Turkey has made great efforts to increase its commercial fleet to compete with countries that have a large merchant fleet, with the primary objective being Greece. Her efforts had impressive results in the beginning, when it developed a fleet of approximately 6 million tons. It failed for bureaucratic reasons, but also because the services offered are of low quality.

Turkey – EU

Turkey is associated with the EEC in 1964, following the example of Greece. Since then, I has been working to acquire full membership. Connection with the EU is being seen as a means to obtain the conditions for the development of both agriculture and industry, so that it can improve its economy. Turkey considers an unfavorable evolution Greece’s accession to the EU and tried to impede the argument that Greece’s problems will become problems of the EU. The issue of normalization of Turkey’s relations with Europe, should not be confused with the problem of joining the EU, although it is associated with it.

On their behalf , EU partners are skeptical, politically at least, to the entrance of Turkey in the Union. Most support the geostrategic reasons invoked by Turkey, but they separate it from its accession to the EU for many reasons such as:

The rapid population growth. It is estimated that in 2000, one in four Europeans will be Turks.

Free movement of workers will result in the immigration of 4,000,000 unemployed Turks from the depths of the East to Europe. Today, Turkey, via Germany and with the support of France, trying to achieve the Customs Union with the EU. Its ultimate goal is, through the customs union to join as a full member in it.

Domestic Affairs

The effort of reform under Kemal proved unsustainable. The Turkish people  initially relied on Kemal, but failed to follow the leader’s effort to modernize and as a result it remained, for the most part, adhered to tradition and conservatism.

In 1923, Turkey became a republic, with Kemal as its  first presiden, who remained in that position until his death in 1938. Since the death of Kemal and  up until 1964, there was only the «Democratic Party of the People.» Kemal’s  successor, Ismet Inonu, introduced a more liberal regime, and in 1950 the first free elections took place in Turkey, where the winner was renamed «Democratic Party» and President Celal Bayar was elected.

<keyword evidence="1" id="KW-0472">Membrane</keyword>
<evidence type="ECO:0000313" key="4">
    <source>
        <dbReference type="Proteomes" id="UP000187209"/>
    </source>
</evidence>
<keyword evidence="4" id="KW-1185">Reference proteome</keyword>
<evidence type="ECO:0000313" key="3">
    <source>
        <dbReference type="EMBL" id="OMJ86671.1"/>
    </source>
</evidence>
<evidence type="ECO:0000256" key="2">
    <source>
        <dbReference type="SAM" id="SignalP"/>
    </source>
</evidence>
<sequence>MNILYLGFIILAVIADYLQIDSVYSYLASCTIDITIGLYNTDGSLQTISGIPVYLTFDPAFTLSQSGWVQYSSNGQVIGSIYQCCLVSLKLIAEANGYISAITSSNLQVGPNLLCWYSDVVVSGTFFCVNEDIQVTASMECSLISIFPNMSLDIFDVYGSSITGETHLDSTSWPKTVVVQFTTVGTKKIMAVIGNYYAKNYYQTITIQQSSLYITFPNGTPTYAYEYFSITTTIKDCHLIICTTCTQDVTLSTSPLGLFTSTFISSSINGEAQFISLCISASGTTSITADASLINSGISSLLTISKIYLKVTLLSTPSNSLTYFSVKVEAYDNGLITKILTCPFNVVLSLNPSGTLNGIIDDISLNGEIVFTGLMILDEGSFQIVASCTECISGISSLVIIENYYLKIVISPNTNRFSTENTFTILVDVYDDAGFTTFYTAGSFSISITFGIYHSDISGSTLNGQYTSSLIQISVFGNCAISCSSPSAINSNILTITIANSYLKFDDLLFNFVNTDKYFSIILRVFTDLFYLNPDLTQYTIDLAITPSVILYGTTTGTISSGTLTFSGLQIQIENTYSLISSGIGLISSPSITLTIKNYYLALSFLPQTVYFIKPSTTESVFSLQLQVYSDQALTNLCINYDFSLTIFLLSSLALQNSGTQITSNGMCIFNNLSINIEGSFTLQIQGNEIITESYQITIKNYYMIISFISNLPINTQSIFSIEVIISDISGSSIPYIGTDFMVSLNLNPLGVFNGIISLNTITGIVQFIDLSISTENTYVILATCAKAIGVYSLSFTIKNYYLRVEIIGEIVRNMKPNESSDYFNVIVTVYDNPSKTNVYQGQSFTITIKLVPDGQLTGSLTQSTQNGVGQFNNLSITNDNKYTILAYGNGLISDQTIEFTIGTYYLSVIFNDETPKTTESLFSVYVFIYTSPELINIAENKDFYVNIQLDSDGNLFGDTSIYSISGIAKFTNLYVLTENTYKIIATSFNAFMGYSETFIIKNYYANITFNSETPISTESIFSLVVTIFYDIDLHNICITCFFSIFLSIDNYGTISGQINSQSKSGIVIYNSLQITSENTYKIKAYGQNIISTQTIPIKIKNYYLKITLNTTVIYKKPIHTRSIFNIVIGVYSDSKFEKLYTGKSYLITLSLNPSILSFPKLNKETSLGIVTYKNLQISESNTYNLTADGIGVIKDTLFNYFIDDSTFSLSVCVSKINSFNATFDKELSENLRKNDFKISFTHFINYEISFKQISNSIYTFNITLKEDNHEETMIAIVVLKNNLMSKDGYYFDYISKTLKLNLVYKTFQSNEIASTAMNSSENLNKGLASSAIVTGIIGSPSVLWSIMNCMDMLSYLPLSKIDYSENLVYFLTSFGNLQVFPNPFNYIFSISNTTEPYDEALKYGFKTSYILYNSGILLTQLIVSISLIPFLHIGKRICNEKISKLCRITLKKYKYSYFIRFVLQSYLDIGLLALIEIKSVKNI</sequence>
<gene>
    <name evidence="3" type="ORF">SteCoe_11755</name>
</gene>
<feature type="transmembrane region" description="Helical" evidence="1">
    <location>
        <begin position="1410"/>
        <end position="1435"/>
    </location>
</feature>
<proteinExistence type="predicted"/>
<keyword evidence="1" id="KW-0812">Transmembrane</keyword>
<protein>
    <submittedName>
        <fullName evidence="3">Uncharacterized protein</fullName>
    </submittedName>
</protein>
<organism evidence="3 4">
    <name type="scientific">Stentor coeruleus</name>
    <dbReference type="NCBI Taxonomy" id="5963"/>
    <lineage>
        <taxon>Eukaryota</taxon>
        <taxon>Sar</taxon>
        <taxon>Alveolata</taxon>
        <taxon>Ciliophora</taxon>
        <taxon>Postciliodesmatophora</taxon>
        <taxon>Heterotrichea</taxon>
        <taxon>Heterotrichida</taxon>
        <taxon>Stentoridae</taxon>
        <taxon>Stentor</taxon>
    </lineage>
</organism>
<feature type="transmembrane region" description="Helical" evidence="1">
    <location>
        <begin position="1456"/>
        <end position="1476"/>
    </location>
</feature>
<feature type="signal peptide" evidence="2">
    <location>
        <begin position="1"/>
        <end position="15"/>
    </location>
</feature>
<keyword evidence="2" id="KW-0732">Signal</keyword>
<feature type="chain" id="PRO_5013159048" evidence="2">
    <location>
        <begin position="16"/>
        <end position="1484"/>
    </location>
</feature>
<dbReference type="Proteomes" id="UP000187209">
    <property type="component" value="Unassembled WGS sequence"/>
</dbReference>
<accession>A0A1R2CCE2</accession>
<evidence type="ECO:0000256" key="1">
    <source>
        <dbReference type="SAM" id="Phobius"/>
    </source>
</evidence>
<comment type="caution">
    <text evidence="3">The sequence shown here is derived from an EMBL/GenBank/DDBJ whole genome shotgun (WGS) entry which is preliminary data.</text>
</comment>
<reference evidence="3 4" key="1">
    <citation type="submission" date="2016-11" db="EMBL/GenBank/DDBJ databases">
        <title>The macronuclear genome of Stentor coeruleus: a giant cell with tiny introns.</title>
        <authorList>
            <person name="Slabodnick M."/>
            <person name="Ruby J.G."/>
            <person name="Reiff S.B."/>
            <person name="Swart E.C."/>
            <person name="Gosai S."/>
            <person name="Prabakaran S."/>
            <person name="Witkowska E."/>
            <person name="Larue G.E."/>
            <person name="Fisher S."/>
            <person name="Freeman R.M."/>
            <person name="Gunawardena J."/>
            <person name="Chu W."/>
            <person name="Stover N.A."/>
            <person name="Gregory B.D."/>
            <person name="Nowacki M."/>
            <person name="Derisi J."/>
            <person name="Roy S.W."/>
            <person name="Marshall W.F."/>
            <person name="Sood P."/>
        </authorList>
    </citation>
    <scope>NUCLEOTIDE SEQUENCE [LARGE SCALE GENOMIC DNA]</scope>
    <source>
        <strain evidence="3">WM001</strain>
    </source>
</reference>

In 1961, due to the severe economic and political instability prevailing in Turkey, the military took over the governance of the country under President General Gursel.

In 1971, the second coup takes place and was succeeded of a series of governments that fail one after another, as they did not have popular support.

In 1980 due to dire economic and political situation in Turkey, a third coup took place, leading up to the formation of the National Security Council and the imposition of martial law in 67 provinces of the country. After a series of pressures from the international community in 1981 the restoration of political normality began, with the establishment of the Consultative Assembly, the primary purpose of which was to draft a new constitution. In 1982 the new constitution was passed with a percentage of 91.4%, and General Evren was elected president for 7 years with the same percentage. After one year political parties were established and a constitution was implemented. The military, which directs the country’s political system, is now faced with the painful dilemma, especially after the beginning of the effort for accession to the EU, whether to proceed or not to implement its political, social and economic modernization, without losing its regulatory role in the political system. The effort to modernize the political system requires structural changes f revolutionary character, that call for radical transformation in the structures of power and limitation of the army in the political scene, an effort that the army is not willing to accept and allow.